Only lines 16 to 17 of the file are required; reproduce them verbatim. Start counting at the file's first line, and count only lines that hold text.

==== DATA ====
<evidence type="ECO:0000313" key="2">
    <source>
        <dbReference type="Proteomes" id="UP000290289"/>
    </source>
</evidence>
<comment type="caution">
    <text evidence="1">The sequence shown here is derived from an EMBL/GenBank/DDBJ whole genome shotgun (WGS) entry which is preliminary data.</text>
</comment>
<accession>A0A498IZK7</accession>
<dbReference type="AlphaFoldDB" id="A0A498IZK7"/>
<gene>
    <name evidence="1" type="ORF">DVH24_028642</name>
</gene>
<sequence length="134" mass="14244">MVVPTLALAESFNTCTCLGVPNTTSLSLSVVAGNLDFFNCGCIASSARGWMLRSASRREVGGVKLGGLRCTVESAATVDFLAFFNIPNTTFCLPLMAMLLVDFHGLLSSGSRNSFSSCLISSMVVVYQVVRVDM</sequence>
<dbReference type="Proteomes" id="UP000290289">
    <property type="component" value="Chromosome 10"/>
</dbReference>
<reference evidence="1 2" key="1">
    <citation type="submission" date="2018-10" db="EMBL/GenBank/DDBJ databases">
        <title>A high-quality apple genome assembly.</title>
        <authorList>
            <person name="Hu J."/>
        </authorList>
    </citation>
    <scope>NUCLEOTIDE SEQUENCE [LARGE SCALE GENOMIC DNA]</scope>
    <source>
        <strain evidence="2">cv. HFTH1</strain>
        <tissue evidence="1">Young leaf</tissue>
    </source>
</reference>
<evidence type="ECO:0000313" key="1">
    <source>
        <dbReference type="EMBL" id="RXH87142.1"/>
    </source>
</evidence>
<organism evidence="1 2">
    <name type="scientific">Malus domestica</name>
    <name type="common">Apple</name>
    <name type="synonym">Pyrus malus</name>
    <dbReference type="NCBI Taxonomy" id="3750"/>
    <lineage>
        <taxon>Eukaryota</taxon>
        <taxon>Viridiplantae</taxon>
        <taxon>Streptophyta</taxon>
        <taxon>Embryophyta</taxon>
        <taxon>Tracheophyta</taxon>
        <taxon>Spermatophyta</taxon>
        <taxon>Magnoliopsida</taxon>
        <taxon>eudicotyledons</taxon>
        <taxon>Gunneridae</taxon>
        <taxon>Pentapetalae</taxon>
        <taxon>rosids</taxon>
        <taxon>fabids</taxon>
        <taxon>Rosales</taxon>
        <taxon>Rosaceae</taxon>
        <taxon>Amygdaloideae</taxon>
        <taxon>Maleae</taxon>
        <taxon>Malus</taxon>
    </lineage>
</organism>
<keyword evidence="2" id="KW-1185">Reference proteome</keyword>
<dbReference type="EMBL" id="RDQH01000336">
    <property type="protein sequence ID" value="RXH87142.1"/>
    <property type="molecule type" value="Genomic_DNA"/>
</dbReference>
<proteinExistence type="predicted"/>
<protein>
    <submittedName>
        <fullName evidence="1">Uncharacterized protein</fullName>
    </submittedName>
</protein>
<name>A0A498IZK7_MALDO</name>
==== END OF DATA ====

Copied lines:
    <property type="component" value="Chromosome 10"/>
</dbReference>